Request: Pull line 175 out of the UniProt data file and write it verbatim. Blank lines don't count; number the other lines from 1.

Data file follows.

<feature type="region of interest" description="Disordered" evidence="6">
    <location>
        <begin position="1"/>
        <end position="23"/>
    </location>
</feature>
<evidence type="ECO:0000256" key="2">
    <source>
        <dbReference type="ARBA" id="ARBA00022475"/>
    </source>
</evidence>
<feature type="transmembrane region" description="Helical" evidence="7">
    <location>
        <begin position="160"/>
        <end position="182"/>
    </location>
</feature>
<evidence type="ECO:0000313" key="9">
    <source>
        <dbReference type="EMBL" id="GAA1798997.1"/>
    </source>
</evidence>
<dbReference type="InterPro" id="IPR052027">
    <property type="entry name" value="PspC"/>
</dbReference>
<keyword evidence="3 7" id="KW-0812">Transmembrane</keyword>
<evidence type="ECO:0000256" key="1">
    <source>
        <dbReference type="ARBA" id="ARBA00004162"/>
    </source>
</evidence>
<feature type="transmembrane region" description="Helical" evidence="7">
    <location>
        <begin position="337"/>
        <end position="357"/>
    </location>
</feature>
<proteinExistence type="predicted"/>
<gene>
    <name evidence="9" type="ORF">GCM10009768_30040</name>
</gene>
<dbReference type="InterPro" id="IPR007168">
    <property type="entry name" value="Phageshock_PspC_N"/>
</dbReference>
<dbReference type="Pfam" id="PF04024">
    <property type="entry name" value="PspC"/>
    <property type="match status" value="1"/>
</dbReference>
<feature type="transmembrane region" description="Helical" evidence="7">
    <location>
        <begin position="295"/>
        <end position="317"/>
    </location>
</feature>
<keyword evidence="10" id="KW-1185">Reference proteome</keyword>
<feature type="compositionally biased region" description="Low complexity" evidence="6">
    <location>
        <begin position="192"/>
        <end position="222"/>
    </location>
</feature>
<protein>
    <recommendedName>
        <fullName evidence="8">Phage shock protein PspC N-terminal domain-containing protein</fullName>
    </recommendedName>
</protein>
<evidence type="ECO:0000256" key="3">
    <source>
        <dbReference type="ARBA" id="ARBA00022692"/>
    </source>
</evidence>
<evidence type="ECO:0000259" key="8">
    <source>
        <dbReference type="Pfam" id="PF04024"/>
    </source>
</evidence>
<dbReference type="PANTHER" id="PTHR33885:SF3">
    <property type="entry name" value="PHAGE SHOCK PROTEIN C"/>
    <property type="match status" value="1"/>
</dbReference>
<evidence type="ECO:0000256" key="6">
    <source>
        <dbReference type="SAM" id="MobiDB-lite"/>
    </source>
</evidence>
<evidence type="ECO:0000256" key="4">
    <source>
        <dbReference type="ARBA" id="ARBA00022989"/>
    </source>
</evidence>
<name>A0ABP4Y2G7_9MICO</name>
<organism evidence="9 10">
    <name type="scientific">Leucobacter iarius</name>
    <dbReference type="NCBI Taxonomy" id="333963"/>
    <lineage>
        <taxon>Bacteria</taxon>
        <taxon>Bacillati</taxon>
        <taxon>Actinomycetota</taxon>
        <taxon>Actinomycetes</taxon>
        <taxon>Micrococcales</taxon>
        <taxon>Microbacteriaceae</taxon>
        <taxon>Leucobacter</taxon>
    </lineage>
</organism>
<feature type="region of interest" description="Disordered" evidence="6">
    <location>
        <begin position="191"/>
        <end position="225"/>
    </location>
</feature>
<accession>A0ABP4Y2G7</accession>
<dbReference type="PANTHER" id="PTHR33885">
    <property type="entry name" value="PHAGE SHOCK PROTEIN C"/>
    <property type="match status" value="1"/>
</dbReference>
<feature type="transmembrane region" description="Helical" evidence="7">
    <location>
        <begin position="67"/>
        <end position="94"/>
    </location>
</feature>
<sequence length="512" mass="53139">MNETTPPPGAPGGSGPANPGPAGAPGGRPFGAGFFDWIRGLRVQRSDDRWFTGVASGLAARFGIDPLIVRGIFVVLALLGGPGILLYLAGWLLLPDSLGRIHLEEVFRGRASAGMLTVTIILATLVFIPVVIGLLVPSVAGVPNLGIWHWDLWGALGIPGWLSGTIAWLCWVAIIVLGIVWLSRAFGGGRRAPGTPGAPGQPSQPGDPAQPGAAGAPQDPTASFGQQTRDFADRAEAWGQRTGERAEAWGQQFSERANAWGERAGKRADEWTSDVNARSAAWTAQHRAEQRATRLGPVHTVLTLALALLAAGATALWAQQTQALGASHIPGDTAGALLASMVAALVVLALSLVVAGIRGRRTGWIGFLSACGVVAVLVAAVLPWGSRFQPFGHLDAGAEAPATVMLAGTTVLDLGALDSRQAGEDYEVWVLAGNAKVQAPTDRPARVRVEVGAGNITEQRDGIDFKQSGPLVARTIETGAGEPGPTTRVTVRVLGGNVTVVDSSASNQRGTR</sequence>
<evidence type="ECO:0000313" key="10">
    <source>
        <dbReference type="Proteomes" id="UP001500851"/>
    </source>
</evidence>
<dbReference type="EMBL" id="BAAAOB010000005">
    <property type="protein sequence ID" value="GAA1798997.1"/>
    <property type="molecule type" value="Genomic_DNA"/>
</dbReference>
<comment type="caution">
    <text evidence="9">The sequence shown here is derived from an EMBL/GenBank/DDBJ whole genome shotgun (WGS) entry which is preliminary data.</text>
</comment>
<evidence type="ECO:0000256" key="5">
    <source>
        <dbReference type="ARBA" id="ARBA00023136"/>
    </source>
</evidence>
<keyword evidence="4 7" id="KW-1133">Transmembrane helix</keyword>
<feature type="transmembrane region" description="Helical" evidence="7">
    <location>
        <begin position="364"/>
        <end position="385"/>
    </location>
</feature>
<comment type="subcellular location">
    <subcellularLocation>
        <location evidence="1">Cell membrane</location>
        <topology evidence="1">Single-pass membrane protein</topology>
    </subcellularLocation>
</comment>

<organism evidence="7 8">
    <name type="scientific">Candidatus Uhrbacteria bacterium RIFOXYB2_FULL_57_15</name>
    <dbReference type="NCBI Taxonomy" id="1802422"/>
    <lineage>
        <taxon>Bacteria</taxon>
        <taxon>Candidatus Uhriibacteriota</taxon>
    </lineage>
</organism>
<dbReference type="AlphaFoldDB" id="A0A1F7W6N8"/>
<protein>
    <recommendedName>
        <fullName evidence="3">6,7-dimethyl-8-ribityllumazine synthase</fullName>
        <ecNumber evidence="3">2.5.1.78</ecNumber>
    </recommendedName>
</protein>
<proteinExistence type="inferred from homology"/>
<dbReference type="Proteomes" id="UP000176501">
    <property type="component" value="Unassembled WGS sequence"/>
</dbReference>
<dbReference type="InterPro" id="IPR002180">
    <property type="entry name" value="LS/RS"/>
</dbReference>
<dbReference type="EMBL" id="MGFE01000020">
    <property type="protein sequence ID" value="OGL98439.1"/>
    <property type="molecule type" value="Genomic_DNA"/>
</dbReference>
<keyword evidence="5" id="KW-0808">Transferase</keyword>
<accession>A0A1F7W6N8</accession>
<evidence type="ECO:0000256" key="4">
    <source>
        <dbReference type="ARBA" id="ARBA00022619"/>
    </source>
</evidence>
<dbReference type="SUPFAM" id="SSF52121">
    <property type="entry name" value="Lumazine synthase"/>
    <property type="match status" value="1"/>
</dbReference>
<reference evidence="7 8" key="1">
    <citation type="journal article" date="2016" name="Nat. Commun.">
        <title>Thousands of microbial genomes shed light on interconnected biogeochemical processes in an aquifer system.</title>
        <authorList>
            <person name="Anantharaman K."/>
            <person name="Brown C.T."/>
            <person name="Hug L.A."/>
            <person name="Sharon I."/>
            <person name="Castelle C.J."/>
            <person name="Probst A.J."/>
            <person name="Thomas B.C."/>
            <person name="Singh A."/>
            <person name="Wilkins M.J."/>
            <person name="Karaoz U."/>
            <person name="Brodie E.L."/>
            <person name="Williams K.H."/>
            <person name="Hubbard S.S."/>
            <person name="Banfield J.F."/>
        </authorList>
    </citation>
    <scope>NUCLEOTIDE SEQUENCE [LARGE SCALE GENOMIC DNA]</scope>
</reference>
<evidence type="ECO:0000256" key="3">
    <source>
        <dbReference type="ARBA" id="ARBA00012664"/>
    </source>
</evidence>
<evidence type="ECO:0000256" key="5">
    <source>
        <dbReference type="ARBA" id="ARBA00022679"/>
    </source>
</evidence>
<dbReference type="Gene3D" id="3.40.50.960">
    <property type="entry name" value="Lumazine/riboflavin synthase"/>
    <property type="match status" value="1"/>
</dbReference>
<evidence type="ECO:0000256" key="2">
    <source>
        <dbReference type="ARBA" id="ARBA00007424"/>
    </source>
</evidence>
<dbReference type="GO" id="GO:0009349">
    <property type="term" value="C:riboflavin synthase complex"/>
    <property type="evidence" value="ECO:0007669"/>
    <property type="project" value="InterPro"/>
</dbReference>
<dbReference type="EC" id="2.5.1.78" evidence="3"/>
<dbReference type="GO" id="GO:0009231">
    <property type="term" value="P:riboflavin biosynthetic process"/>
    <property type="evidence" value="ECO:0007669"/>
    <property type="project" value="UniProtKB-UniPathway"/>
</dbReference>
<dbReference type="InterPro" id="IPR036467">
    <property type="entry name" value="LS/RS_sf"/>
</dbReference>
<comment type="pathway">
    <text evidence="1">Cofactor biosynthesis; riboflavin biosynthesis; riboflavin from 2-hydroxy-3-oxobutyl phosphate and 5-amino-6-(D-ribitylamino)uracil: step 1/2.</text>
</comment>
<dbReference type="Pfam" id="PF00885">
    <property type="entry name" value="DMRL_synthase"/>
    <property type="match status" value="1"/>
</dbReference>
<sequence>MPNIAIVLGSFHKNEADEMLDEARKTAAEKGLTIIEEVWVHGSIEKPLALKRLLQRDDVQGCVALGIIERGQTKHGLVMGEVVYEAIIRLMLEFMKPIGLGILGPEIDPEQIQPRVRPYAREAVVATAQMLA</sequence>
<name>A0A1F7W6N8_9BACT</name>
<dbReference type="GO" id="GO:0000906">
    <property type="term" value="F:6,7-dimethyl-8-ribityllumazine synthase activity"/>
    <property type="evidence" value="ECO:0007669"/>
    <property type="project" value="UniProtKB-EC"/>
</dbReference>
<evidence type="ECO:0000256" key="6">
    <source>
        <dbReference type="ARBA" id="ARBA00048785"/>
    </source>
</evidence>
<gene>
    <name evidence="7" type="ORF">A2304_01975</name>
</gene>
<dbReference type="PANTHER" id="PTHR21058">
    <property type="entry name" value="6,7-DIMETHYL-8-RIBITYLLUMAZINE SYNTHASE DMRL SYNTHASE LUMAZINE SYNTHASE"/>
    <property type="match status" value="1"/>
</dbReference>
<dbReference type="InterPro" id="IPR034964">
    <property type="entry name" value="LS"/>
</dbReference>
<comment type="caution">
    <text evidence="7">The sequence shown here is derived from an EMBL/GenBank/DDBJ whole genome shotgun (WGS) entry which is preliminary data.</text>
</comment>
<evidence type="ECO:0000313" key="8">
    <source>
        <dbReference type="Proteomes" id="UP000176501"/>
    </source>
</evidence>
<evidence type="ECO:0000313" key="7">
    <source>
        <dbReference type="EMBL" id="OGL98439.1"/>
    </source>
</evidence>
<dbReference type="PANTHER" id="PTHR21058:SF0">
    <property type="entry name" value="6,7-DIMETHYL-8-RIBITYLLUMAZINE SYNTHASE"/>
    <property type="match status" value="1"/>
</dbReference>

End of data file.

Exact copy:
<dbReference type="EMBL" id="MGFE01000020">